Mary Kay, Inc., senior management believed that India represented a growth opportunity for three reasons. First, the Indian upper and consuming classes were growing and were expected to total over 500 million individuals. Second, the population was overwhelm- ingly young and optimistic. This youthful population continues to push consumerism as the line between luxury and basic items con- tinues to blur. Third, a growing number of working women have given a boost to sales of cosmetics, skin care, and fragrances in India’s urban areas, where 70 per cent of the country’s middle-class women reside. Senior management also believed that India’s socio-economic characteristics in 2007 were similar in many ways to China in 1995, when the company entered that market (see Figure 1). The Mary Kay culture was viewed as a good fit with the Indian culture, which would ben efit the company’s venture into this market. For exam- ple, industry research has shown that continuing moderniza tion of the country has led to changing aspirations. As a result, the need to be good looking, well-groomed, and stylish has taken a newfound importance. Mary Kay initiated operations in India in September 2007 with a full marketing launch in early 2008. The ini tial launch was in Delhi, the nation’s capital and the sec ond most populated me- tropolis in India, and Mumbai, the nation’s most heavily popu- lated metropolis. Delhi, with per capita income of U.S. $1,420,
Sheryl Adkins-Green couldn’t ask for a better assignment. As the newly appointed vice president of brand development at Mary Kay, Inc., she is responsible for development of the product portfolio around the world, including global initiatives and prod ucts spe- cifically formulated for global markets. She is enthusiastic about her position, noting that, “There is tremendous opportunity for growth. Even in these economic times, women still want to pamper themselves, and to look good is to feel good.” Getting up to speed on her new company and her new position topped her short-term agenda. She was specifi cally interested in the company’s efforts to date to build the Mary Kay brand in India.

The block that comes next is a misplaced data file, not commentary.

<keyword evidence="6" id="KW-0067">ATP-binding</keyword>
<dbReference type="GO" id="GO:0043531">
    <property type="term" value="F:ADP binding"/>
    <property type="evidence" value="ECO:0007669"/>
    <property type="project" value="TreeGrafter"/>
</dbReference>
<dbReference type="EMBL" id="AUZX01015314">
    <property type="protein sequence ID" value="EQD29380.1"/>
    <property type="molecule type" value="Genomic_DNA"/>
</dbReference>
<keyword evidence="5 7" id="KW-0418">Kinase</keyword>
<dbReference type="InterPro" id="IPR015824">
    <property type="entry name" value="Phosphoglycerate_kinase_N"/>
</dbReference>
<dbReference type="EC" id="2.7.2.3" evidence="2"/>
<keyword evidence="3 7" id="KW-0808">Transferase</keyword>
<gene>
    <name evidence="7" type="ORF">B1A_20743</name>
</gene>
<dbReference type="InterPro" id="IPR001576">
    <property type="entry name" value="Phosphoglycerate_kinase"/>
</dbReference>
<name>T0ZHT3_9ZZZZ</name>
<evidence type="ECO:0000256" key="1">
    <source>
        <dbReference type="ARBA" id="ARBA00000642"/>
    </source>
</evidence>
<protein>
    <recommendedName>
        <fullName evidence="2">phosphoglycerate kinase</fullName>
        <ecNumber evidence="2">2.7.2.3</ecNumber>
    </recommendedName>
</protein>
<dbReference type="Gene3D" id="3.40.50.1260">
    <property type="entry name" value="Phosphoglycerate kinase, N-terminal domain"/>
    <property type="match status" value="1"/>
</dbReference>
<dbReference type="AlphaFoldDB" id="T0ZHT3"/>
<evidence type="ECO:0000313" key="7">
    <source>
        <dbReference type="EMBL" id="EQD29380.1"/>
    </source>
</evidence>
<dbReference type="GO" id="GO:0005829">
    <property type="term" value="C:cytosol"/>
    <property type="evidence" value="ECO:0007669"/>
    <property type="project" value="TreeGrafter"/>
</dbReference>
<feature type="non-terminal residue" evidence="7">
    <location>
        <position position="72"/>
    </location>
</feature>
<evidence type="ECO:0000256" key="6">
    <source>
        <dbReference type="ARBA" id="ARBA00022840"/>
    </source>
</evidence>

THE MARY KAY WAY Mary Kay Ash founded Mary Kay Cosmetics in 1963 with her life savings of $5,000 and the support of her 20-year-old son, Rich- ard Rogers, who currently serves as execu tive chairman of Mary Kay, Inc. Mary Kay, Inc., is one of the largest direct sellers of skin care and color cosmetics in the world with more than $2.5 billion in annual sales. Mary Kay brand products are sold in more than 35 markets on five continents. The United States, China, Russia, and Mexico are the top four markets served by the company. The company’s global independent sales force exceeds 2 million. About 65 percent of the company’s independent sales representatives re- side outside the United States. Mary Kay Ash’s founding principles were simple, time-tested, and remain a fundamental company business philosophy. She adopted the Golden Rule as her guiding principle, determining the best course of action in virtu ally any situation could be eas- ily discerned by “doing unto others as you would have them do unto you.” She also steadfastly believed that life’s priorities should be kept in their proper order, which to her meant “God first, fam ily second, and career third.” Her work ethic, approach to business, and success have resulted in numerous awards and recognitions including, but not limited to, the Hora tio Alger American Citi- zen Award, recognition as one of “America’s 25 Most Influential Women,” and induction into the National Business Hall of Fame. Mary Kay, Inc., engages in the development, manufac ture, and packaging of skin care, makeup, spa and body, and fragrance prod- ucts for men and women. It offers anti-aging, cleanser, moisturizer, lip and eye care, body care, and sun care products. Overall, the company produces more than 200 premium products in its state- of-the-art manufacturing facilities in Dallas, Texas, and Hang- zhou, China. The company’s approach to direct selling employs the “party plan,” whereby independent sales representatives host parties to demonstrate or sell products to consumers.